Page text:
Pope Francis has met a group of Muslim Rohingya refugees in Bangladesh and referred to them by name for the first time on his Asian visit.
The Pope told a group of 16 refugees at an interfaith meeting in the capital Dhaka: "The presence of God today is also called Rohingya."
He refrained from using the term on his earlier visit to Myanmar, which does not regard Rohingya as an ethnic group.
Some 620,000 Rohingya refugees have fled Myanmar since August.
The Pope had been criticised by rights groups for not using the term in Myanmar, whose military has been accused of ethnic cleansing by the United Nations. He had used the term before his visit.
Myanmar's government rejects the term Rohingya, labelling the community "Bengalis". It says they migrated illegally from Bangladesh so should not be listed as one of the country's ethnic groups.
Making a difference?
Yogita Limaye, BBC News, Dhaka
It was a poignant moment when Pope Francis met Rohingya refugees in Dhaka. One by one they went up on stage and met him. He held their hands and they each had a chance to say a few words to him. He placed his hand on the head of a little girl who was part of the group.
Then in a short speech that was not part of the original programme Pope Francis used the contentious word "Rohingya" for the first time sending out his strongest message so far about the crisis during his visit to Myanmar and Bangladesh.
But does it really make a difference especially since he didn't use the word or speak directly about the issue in Myanmar, the country that matters? Mark Pierce from Save the Children told me his organisation would certainly have preferred the Pope to be more vocal about the crisis in Myanmar but says it is significant that he has spoken about it here in Bangladesh because it helps keep the spotlight on the plight of the refugees.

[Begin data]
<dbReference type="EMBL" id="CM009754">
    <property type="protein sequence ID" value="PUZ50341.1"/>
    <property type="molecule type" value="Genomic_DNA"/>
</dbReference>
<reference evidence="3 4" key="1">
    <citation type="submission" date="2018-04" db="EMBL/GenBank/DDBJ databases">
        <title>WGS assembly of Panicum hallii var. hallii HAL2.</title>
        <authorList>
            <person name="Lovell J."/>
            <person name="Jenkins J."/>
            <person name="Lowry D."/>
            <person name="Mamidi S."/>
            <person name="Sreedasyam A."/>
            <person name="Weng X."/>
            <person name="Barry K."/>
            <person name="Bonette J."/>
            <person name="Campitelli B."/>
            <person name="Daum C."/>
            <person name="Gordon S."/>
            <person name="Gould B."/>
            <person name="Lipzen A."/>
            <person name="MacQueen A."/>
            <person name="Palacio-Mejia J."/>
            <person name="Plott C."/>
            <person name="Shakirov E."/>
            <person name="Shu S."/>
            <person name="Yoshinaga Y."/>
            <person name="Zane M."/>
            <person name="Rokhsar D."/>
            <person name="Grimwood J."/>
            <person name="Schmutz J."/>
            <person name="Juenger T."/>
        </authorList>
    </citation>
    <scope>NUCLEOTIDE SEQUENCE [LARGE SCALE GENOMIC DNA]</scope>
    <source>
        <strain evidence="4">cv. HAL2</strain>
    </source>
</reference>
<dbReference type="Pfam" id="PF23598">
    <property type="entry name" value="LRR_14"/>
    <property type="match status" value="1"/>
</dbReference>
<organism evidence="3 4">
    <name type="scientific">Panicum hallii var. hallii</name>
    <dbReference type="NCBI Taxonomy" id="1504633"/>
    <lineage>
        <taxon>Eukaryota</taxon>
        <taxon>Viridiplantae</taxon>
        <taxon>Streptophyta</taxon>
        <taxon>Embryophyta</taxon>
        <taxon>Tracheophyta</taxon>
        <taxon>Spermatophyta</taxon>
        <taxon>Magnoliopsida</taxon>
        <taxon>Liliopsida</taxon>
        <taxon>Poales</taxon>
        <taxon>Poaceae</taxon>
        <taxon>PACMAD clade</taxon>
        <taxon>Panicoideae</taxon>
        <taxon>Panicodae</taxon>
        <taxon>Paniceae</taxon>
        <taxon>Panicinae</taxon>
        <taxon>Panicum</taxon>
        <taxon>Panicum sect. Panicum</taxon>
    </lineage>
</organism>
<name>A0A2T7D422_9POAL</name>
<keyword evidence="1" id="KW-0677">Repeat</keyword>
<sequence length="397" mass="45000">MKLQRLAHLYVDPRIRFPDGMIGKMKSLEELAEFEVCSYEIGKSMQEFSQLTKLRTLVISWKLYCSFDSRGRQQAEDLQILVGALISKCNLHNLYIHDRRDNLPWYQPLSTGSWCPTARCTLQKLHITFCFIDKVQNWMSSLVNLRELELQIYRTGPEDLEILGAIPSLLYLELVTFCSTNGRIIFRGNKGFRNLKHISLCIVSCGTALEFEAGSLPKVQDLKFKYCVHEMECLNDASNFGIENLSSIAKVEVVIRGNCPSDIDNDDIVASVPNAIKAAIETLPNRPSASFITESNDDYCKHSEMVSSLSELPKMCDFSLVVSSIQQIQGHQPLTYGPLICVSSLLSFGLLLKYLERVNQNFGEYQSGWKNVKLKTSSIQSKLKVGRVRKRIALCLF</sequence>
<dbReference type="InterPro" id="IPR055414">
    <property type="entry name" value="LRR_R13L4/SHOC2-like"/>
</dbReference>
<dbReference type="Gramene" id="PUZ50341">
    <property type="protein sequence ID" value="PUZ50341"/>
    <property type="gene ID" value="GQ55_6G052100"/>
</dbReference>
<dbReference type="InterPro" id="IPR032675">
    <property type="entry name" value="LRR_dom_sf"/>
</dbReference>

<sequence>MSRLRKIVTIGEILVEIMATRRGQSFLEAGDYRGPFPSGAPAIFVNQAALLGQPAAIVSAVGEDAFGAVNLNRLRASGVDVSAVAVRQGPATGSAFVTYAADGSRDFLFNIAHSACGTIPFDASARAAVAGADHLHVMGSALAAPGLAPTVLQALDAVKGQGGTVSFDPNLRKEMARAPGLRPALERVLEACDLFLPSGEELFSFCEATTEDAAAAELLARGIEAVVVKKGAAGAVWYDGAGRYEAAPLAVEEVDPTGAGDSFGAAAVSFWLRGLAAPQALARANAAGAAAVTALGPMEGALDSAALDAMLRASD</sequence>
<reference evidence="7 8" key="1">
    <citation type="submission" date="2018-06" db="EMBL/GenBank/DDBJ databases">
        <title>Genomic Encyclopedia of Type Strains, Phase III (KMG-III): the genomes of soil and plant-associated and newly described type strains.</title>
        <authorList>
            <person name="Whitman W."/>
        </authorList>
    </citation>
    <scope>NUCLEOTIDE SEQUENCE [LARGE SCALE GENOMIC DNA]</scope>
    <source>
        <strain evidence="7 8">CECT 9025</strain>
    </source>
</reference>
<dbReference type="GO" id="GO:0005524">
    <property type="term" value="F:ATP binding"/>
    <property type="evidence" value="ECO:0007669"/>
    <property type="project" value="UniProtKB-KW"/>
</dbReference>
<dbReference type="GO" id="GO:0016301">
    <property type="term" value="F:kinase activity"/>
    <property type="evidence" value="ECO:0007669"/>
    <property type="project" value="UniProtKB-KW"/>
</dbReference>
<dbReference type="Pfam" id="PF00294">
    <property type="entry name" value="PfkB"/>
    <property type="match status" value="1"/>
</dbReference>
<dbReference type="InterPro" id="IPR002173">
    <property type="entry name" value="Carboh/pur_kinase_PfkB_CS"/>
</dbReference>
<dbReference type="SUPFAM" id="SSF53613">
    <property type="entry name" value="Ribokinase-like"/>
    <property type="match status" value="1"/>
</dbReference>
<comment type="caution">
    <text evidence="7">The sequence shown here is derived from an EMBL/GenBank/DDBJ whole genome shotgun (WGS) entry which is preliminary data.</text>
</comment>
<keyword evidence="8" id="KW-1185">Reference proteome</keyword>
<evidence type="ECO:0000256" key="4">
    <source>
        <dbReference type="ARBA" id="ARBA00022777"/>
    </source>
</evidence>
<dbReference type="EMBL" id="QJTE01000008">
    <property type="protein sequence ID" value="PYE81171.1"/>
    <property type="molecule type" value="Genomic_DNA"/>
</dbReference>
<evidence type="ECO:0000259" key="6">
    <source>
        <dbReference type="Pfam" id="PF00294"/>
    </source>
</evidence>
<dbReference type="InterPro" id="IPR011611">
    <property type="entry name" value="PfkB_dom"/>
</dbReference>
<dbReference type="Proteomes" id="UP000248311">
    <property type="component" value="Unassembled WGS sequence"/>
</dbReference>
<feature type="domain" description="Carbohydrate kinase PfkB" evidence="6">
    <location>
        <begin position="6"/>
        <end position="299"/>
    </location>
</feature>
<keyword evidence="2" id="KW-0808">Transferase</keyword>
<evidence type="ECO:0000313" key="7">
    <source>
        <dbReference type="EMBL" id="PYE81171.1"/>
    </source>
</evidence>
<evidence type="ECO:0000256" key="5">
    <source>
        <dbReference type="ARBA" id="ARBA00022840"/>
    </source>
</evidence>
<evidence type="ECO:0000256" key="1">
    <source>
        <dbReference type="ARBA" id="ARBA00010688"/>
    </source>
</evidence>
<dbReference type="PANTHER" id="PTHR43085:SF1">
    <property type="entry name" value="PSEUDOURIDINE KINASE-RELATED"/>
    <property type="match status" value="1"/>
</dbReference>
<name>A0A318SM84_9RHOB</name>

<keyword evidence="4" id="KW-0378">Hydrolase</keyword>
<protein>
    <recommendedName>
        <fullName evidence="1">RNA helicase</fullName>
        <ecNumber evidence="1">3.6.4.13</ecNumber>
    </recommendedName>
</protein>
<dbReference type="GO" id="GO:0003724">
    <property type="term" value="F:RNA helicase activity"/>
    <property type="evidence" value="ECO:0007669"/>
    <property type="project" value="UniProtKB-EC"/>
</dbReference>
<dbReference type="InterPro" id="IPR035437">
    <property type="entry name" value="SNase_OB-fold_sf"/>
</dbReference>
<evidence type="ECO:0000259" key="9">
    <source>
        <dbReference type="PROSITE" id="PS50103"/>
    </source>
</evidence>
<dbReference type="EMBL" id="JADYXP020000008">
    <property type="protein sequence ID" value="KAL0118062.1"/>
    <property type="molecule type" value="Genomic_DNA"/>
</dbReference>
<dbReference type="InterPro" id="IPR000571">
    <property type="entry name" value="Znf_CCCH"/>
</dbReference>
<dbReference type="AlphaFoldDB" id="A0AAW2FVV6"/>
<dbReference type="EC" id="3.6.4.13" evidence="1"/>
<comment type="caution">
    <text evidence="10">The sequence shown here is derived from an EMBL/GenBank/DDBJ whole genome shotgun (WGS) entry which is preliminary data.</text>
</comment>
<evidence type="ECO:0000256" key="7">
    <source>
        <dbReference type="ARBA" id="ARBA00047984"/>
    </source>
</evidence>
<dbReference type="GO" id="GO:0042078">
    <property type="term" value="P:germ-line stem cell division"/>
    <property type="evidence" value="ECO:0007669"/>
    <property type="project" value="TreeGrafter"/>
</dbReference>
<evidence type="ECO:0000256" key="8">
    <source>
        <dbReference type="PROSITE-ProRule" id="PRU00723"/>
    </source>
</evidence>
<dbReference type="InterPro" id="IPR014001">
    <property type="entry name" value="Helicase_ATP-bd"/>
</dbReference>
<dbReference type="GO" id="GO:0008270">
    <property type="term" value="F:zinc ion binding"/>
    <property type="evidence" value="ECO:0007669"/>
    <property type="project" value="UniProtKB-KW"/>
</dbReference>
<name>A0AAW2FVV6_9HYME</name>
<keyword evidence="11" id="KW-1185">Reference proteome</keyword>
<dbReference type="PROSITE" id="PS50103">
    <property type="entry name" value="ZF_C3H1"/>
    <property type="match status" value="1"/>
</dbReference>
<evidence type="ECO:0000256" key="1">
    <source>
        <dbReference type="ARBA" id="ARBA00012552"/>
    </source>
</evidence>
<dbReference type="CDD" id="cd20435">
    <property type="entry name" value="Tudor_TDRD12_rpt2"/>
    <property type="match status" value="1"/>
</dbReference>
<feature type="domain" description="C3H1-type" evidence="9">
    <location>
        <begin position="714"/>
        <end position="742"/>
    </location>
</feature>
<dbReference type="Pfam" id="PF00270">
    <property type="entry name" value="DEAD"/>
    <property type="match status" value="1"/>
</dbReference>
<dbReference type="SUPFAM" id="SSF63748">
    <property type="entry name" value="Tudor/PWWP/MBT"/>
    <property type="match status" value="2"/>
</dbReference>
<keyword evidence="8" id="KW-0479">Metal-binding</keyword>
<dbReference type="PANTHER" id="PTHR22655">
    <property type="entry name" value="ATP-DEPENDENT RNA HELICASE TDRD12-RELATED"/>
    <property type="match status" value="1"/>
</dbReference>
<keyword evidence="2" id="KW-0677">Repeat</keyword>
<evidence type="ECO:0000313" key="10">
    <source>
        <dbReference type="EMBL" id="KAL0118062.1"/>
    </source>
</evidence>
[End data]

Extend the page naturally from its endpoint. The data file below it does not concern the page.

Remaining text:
About 3,000 refugees are estimated to have crossed over from Myanmar to Cox's Bazaar in Bangladesh in the past week alone adding to the hundreds of thousands who are already there living in camps.
While there is an agreement between the governments of Bangladesh and Myanmar for the refugees to return, there are still no details of when or how this will happen.
Pope Francis' comment to refugees in Dhaka was made in an improvised remark and was not in his speech to the interfaith meeting.
"In the name of all of those who have persecuted you, hurt you, I ask forgiveness," Pope Francis told the refugees. "I appeal to your large hearts to give us the forgiveness that we are asking."
Rights groups had urged the Pope to use the term Rohingya to back the community.
However, he had been warned by Catholic representatives in Myanmar not to use the term for fear of alienating the Buddhist majority.
The number of Catholics in Bangladesh is very small. The 350,000-strong community makes up 0.2% of the population.
Earlier, the Pope ordained 16 priests at an outdoor Mass in Dhaka's Suhrawardy Udyan park.
On the penultimate day of his Asia trip, he told the crowd: "I know that many of you came from afar, for a trip for more than two days. Thank you for your generosity. This indicates the love you have for the Church."